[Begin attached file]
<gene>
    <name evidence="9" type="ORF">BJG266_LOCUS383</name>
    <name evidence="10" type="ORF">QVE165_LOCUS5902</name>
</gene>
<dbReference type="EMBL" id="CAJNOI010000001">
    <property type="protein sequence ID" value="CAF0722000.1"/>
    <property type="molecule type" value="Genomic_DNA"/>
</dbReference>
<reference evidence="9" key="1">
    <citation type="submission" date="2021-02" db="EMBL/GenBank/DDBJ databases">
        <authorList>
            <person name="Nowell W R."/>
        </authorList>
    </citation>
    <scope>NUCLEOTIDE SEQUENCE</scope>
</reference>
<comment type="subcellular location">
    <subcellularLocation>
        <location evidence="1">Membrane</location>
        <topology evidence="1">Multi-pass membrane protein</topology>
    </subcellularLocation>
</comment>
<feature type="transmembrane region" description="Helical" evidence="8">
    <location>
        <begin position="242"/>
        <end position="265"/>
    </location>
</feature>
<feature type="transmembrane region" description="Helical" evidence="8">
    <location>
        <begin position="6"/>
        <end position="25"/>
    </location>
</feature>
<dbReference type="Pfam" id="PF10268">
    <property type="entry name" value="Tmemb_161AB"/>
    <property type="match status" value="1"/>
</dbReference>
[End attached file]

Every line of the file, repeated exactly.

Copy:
<gene>
    <name evidence="9" type="ORF">BJG266_LOCUS383</name>
    <name evidence="10" type="ORF">QVE165_LOCUS5902</name>
</gene>
<dbReference type="EMBL" id="CAJNOI010000001">
    <property type="protein sequence ID" value="CAF0722000.1"/>
    <property type="molecule type" value="Genomic_DNA"/>
</dbReference>
<reference evidence="9" key="1">
    <citation type="submission" date="2021-02" db="EMBL/GenBank/DDBJ databases">
        <authorList>
            <person name="Nowell W R."/>
        </authorList>
    </citation>
    <scope>NUCLEOTIDE SEQUENCE</scope>
</reference>
<comment type="subcellular location">
    <subcellularLocation>
        <location evidence="1">Membrane</location>
        <topology evidence="1">Multi-pass membrane protein</topology>
    </subcellularLocation>
</comment>
<feature type="transmembrane region" description="Helical" evidence="8">
    <location>
        <begin position="242"/>
        <end position="265"/>
    </location>
</feature>
<feature type="transmembrane region" description="Helical" evidence="8">
    <location>
        <begin position="6"/>
        <end position="25"/>
    </location>
</feature>
<dbReference type="Pfam" id="PF10268">
    <property type="entry name" value="Tmemb_161AB"/>
    <property type="match status" value="1"/>
</dbReference>